A novel for masochists: Elizabeth Strout’s latest features grim ruminations on family, forgiveness (Prose and Cons)

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To paraphrase Gore Vidal on the subject of Joyce Carol Oates, the two saddest words in the English language are Elizabeth Strout.

Strout, who won the Pulitzer Prize for Fiction with her 2008 novel “Olive Kitteridge,” generally traffics in mother-daughter dysfunction (“Amy & Isabelle”), grief (“Abide With Me”), gnawing discontentment (“Olive Kitteridge”), and existential angst (“The Burgess Boys”). Masochists among us will be pleased to learn that all of these and more are on display in her latest novel, “My Name is Lucy Barton.”

MY NAME IS LUCY BARTON BY ELIZABETH STROUTTold in the first person, and from a remove of many years, the novel begins with the eponymous Lucy in a Manhattan hospital, recuperating from an obscure post-surgical complication. One day her mother, from whom Lucy has been estranged for most of her life, appears at Lucy’s bedside, where she remains for several days. Let’s listen in as the two reunite:

“’Hi, Lucy,’ she said. Her voice sounded shy but urgent. She leaned forward and squeezed my foot through the sheet. ‘Hi, Wizzle,’ she said. I had not seen my mother for years, and I kept staring at her; I could not figure out why she looked so different.

‘Mom, how did you get here?’ I asked.

‘Oh, I got on an airplane.’ She wiggled her fingers, and I knew there was too much emotion for us. So I waved back, and lay flat. ‘I think you’ll be all right,’ she added, in the same shy-sounding but urgent voice.”

An awkward rapprochement ensues, during which we are offered glimpses into Lucy’s past. Her family was dirt poor, we learn, and emotionally distant. Her childhood was one of material privation and social humiliation. When juxtaposed with the snippets we are afforded of Lucy’s adult life – the husband who never visits, and the young daughters about whose well-being she seems oddly ambivalent – we see that the wounds of her youth have scarred her, and that mother and daughter, despite their vast differences in schooling and worldliness, are not so dissimilar after all.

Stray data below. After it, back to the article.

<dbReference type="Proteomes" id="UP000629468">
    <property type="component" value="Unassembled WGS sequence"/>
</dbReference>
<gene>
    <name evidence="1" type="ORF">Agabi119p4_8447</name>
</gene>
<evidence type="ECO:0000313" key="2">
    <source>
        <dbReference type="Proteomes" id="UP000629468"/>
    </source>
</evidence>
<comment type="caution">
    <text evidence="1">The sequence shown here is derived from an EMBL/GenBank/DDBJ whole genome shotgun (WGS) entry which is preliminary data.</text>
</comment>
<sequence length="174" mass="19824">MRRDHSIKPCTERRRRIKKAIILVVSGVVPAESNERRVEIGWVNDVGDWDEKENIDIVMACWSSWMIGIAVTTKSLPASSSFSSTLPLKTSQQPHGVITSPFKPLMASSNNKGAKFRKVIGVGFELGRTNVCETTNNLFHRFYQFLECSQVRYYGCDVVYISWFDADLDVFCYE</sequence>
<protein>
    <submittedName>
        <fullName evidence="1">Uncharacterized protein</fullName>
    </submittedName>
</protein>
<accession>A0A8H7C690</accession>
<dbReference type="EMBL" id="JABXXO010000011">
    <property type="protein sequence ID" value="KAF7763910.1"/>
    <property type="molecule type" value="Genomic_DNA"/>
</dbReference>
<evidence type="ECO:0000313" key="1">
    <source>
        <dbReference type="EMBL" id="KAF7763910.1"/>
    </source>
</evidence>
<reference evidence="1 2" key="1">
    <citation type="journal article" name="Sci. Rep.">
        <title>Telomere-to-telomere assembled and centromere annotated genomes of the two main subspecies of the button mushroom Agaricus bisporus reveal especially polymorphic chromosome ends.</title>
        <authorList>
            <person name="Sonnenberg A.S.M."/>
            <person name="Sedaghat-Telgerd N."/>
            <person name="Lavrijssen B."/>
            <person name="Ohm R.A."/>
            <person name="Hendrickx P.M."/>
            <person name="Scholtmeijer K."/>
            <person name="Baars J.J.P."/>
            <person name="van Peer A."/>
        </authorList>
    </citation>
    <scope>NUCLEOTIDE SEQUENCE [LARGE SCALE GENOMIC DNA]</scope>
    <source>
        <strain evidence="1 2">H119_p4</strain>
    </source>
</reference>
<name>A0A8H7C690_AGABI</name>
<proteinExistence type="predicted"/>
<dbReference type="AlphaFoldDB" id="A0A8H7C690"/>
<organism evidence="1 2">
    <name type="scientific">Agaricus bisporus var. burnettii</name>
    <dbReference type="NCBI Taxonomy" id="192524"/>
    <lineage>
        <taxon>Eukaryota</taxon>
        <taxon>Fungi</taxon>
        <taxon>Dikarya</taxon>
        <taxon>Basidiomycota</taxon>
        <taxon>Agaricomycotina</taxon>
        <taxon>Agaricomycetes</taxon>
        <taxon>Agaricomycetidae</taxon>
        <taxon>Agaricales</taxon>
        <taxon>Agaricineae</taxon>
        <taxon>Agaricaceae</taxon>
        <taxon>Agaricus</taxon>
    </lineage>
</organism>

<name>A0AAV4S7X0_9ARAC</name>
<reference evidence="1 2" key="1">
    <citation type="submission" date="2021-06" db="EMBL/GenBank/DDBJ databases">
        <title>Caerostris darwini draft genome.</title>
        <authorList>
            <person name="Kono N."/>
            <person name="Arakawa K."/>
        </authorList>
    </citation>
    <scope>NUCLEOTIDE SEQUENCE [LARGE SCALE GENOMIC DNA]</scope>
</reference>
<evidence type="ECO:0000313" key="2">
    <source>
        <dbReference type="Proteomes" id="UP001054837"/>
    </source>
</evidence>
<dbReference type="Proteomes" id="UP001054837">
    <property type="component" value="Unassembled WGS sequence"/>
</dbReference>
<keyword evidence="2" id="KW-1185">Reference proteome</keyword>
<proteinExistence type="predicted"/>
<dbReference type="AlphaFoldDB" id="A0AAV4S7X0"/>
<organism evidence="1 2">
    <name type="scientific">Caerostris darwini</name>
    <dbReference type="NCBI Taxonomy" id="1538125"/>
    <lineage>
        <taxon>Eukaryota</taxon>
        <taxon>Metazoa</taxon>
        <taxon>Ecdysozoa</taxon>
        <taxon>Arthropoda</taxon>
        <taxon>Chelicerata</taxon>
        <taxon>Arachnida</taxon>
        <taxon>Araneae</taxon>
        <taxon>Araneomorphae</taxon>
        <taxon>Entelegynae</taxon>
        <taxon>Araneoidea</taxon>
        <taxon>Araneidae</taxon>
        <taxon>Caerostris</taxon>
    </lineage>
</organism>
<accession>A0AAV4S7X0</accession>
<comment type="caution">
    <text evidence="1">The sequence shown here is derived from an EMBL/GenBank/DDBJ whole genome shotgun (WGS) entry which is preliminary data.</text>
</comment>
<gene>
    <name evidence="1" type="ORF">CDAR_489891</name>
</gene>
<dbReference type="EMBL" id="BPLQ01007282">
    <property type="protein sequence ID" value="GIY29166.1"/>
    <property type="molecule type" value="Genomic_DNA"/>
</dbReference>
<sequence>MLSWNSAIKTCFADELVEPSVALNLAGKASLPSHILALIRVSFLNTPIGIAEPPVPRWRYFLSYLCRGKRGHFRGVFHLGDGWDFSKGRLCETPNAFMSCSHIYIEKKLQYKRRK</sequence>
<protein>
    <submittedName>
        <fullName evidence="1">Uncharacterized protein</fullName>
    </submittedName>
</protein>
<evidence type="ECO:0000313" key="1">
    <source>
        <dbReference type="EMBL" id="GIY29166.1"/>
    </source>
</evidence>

Another vein that marbles the text is post-convalescent Lucy’s own marriage, divorce, and remarriage. This older Lucy is a successful novelist, and her new husband an accomplished classical musician. But despite the objective security of her circumstances, Lucy remains haunted by her old demons, and fleeting references to psychiatry and cosmetic surgery hint at the irremediable nature of childhood traumas that, like Marley’s ghost, still jangle their chains in the warm Manhattan night.

The book is short – practically a novella – and reads at times like pages torn from the author’s personal journal. The writing is spare, and is almost child-like throughout. For example:

“’Mommy,’ I said, bolting upright. ‘Mommy, please don’t go!’

‘I’m not going anywhere, Wizzle,’ she said. ‘I’m right here. You’re going to be all right. You’ll have a lot of stuff to face in your life, but people do. I’ve seen some of it in your case, I mean I’ve had some visions, but with you –’

I squeezed my eyes shut – Don’t you fucking cry you little idiot – and I squeezed my leg so hard I almost could not believe how much it hurt. Then it was over. I turned onto my side. ‘With me what?’ I said. I could say it calmly now.”

If you might have expected more from a Pulitzer Prize winner, you’re not alone. If, on the other hand, you enjoy grimly pensive introspection served with a side of disjointed abstractions on the nature of family, happiness, denial, and forgiveness, then “My Name is Lucy Barton” ($26, from Random House) is just your ticket.

Chuck Greaves is the award-winning author of five novels, most recently Tom & Lucky (Bloomsbury), a Wall Street Journal “Best Books of 2015” selection. You can visit him at www.chuckgreaves.com.

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From January 2016, Prose and Cons.